The objectives of the research and technological development (RTD) work packages within BRAIN BOW are divided into 6 work packages.
WP 1. Engineered interconnected neuronal assemblies
GOAL: Construct and characterize innovative brain models by using 2D/3D patterning techniques.
The aim of this WP is to build-up neuronal networks with a topological architecture of increasing anatomical complexity. In order to measure their electrophysiological activity we will use both electrical extracellular recordings and optical imaging. More specifically, we will make use of Micro-Electrode Arrays (MEAs) and calcium imaging methodology.
WP2: Integrated experimental set-up and multichannel data analysis
GOAL: development of tools for large-scale electrophysiology and for data analysis of multichannel signals.
The project will require the development of a flexible experimental set-up allowing the multi-site recording and stimulation of different neuronal preparations. Automated dedicated micro fluidics and environmental controls will be used to nourish the cells, and to deliver drugs and/or chemical agents at controlled concentrations. A software interface will be developed to control chemicals delivering and environmental parameters (e.g. temperature, pH). Moreover, starting from the sw platform SpyCode, developed in the context of a collaboration between IIT and UNIGE, an additional software package for off-line signal processing will be realized, in order to manage data of different nature (i.e. electrophysiological signals, calcium imaging/VSD signals).
WP3: Neurodynamics and information transmission in interconnected neuronal assemblies
GOAL: Extract the input/output function of our neuronal system.
Within this WP we will work in an open loop modality, by characterizing the input/output function of the neuronal system, either in standard condition or in presence of a lesion. The neuronal system will be constituted by the hierarchical modular structures developed in WP1 (2D and 3D cultures) and the in vitro whole brain of a small mammal, (IWB). Characterizing the input/output function of neuronal circuits require the possibility to record and stimulate the activity of neurons. Depending on the different neuronal system under study (in-vitro 2D/3D networks, ex-vivo whole brain), we will use different techniques.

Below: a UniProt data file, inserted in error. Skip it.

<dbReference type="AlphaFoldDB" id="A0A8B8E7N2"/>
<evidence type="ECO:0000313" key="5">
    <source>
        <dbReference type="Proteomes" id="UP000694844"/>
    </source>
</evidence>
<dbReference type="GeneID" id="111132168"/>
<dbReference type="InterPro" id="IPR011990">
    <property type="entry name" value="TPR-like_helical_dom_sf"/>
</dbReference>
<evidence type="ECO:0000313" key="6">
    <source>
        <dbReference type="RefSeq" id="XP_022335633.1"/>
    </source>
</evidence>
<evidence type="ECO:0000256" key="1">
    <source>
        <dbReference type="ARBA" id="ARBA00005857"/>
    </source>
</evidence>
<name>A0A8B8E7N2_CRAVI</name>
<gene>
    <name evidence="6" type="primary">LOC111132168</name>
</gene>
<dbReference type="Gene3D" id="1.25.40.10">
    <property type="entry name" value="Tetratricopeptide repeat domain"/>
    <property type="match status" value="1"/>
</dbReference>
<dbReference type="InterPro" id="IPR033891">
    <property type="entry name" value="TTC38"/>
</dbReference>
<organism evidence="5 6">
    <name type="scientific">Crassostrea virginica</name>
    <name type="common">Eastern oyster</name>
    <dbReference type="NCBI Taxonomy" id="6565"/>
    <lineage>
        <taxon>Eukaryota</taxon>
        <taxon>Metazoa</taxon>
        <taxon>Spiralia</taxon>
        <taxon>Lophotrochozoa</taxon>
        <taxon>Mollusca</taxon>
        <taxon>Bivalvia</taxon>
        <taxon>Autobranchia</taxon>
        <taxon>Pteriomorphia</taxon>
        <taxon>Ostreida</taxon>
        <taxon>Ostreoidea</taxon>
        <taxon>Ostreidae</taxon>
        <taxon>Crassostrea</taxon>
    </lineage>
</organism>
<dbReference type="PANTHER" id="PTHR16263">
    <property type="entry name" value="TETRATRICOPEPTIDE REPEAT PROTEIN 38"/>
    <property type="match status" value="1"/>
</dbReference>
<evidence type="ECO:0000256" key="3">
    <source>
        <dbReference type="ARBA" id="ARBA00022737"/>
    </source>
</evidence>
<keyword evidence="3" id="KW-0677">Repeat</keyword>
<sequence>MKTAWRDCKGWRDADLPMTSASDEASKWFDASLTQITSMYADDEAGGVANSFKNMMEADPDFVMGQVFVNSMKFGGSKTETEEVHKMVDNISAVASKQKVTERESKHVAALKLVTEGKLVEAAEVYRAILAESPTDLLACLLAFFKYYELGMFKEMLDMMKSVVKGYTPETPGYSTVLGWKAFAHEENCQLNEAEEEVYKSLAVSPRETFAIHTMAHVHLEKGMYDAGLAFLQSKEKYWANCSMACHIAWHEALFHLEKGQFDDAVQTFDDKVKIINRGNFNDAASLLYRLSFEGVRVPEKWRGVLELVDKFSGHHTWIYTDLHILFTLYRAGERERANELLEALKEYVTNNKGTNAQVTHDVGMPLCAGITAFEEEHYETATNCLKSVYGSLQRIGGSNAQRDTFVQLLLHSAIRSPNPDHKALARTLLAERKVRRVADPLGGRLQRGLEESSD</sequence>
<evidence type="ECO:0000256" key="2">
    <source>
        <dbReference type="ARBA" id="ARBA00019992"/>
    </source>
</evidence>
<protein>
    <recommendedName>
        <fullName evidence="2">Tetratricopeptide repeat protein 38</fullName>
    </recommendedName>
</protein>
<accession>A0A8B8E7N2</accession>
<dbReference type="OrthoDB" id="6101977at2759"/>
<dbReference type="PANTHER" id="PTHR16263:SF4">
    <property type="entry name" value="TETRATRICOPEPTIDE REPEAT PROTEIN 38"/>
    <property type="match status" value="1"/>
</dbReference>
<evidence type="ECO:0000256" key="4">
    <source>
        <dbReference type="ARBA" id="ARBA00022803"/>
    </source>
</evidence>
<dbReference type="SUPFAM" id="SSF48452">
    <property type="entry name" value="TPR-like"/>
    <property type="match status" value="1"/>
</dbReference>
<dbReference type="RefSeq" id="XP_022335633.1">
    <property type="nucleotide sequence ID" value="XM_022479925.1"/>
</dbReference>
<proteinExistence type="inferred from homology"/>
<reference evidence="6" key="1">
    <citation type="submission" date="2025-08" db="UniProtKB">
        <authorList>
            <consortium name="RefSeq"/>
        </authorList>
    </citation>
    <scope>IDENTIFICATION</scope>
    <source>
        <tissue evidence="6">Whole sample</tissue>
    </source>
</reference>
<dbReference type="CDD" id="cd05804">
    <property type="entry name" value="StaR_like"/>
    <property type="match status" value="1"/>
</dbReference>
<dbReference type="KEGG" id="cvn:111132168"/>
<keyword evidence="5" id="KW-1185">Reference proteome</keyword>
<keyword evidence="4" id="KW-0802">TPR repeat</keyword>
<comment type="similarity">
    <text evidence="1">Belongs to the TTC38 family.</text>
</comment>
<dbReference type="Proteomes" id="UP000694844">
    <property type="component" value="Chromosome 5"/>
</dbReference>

WP4: Large-scale sw computational models to substitute the function of a biological sub-network
GOAL: Development of large-scale neuronal networks made up of point neurons with the aim at building hybrid networks with real neurons by means of a real time paradigm.
To model the dynamics of large-scale networks, two different spatial configurations (2D and 3D) will be taken into account, following the same pathway of the experimental activity. To describe the dynamics of each neuron, reduced models will be considered: a good trade-off between computational efficiency and capability of reproducing rich firing patterns exhibited by actual neurons is obtained by the Izhikevich (IZ) and integrate-and-fire (IF) neuron models.
WP5: A neuromorphic chip mediating the communication within cell assemblies in a pathological neuronal system
GOAL: Implementation of large-scale computational models into one hardware system to bi- directionally communicate with a biological neural network
The main goal of this WP is to design a hardware system which communicates with the biological neural network. To reach that point, we plan to reproduce the artificial neural network developed in WP4 into the hardware system. Finally, this hardware platform will communicate bi-directionally with the biological element (i.e. either an engineered network or a portion of an intact brain).
WP6: Realization of bi-directional neuroprostheses
GOAL: Perform experiments with the developed system to test the sw and hw replacement of neuronal connections and cell-assembly.
This WP represents the core of BRAIN-BOW. We will realize a bi-directional communication between the biological and the artificial element. First, we will connect the biological network to the ‘software’ artificial model developed in WP4, in a second phase to the ‘hardware’ computational model implemented in WP5. For each of the two experimental designs, we will take advantage from the results of WP3 and WP4 to extract and convey information in case of pathology (i.e. a focalized lesion at the level of the brain, which disconnect one assembly or interrupts the communication between two connected assemblies).